With its rainforest the size of Austria, Sarawak houses the world’s richest and most diverse ecosystem, making it a popular destination for eco-tourism. Its numerous national parks are known for their many natural wonders.


Sarawak also revels in showcasing major events. One of these is the annual Rainforest World Music Festival, a unique festival that brings together on the same stage renowned world musicians from all continents and indigenous musicians from the interiors of Borneo.

While it may be better known for its ethnic diversity and natural wonders, each year Sarawak plays host to a multitude of sports events such as the ITF World Junior Tennis Championship, Sarawak Junior World Masters Golf Championship, Borneo Mountain Bike Festival, Sarawak International Triathlon and Asian Cup Series.

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Facts to Know

Sarawak is 8 hours ahead of GMT and 16 hours ahead of the U.S. Pacific Standard Time

Kuching City - population: 600,000 and growing

The official language is Bahasa Malaysia but English is widely spoken. Other languages include Chinese dialects, Iban and a number of other native dialects.

The official religion is Sunni Islam. There are also Christians, Buddhist-Taoists, Sikhs and followers of various traditional beliefs. Freedom of worship is respected.

Typically equatorial with daily temperatures in the lowland varying between 23°C and 32°C. Rain falls throughout the year but the heaviest falls occur from November to February.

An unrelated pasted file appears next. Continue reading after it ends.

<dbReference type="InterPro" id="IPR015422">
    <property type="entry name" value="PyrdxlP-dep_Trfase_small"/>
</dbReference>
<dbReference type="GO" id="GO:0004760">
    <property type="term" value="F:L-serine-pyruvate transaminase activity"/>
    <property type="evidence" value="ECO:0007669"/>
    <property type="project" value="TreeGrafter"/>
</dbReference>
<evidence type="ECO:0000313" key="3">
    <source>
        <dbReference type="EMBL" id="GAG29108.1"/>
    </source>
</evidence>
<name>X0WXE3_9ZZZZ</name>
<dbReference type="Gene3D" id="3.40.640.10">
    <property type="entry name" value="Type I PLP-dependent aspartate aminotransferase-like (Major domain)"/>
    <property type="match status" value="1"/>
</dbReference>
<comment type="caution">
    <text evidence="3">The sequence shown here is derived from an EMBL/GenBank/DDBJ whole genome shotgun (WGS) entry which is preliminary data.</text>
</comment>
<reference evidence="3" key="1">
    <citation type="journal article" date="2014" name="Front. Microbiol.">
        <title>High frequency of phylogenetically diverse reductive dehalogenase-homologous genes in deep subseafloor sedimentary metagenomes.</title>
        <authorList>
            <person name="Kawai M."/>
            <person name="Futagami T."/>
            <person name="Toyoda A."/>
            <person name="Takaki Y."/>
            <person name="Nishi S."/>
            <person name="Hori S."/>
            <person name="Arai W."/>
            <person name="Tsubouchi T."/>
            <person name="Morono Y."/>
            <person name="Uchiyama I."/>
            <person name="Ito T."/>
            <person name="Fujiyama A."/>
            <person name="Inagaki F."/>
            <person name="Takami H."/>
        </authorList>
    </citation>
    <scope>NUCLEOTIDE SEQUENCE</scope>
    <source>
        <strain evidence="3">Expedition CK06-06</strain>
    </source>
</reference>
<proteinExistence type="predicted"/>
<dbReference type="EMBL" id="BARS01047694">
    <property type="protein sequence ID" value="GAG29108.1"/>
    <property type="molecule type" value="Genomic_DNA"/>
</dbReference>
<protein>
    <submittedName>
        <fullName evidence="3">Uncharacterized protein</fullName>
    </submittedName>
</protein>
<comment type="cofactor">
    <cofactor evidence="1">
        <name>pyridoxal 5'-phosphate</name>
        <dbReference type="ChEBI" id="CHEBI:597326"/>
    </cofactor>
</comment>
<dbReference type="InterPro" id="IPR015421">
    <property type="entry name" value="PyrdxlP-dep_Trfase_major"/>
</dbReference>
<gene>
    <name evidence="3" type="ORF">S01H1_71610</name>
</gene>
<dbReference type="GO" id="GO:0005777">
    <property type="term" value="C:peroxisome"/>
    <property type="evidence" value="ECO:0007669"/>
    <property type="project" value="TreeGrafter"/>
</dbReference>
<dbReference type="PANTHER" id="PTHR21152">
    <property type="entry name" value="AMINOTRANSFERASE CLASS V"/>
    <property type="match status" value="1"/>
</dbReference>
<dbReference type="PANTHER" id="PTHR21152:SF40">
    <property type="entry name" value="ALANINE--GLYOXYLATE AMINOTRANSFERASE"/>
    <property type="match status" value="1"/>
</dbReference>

Visitors to Malaysia must be in possession of a valid passport or travel document with a minimum validity of six months beyond the intended visiting period. Most nationalities do not require visas for social or business visits. Sarawak issues its own visit passes upon entry into the territory. These passes are valid for the rest of Malaysia. For further information please check with Malaysian diplomatic missions or Tourism offices.

No vaccinations are required unless you have been in a yellow fever area in the last six days. Very good overall health situation with most tropical diseases eradicated. Consult a physician if in doubt. Clean and efficient clinics are found throughout Sarawak.

Government offices open from 8.00a.m. to 4.30p.m.; private sector offices from 9.00a.m. to 5.00p.m.; banks from 9.30a.m. to 3.30p.m., Monday to Friday, half day on Saturday; shops generally open from 10.00a.m. to 9.00p.m., Monday to Saturday.

The local currency is the Malaysian Ringgit (RM). Money can be exchanged at banks, hotels and licensed money-changers. There are also Automated Teller Machine (ATM) in the towns and at major airports. For the latest on-line currency information go to the The Oanda Currency Converter or The Universal Currency Convertor.

IDD phones are widely available, many accepting credit cards. Mobile phones are affordable, with many different packages for pre-paid talk plans.

Electric supply is on a 220 - 240 volt/50 cycles system, with three pin British-type plugs.

Safe to drink from taps in towns. Bottled mineral water is widely available.

Visitors should bring light, comfortable, casual clothes. A jacket and tie or evening dress may be required for formal wear, but only in an air-conditioned venue. 

Sarawakians appreciate good manners as much as anybody else. Please take care to remove shoes before entering homes, longhouses or mosques. Dress appropriately when visiting places of worship. Pointing with the index finger or foot should be avoided. When refusing food or drinks, the dish should be lightly touched with two fingers of the right hand. Never handle or pass food with the left hand. Public displays of affection are frowned upon as are unnecessary losses of temper. Nude sunbathing or swimming (other than for very small children) is unacceptable.

Probably one of the safest places in the world. Crime rate is very low and there are few animals or plants in the rainforest that may be harmful to people. And because Sarawak is politically stable, kidnapping, terrorism or religious/ethnic internal strife are unheard of.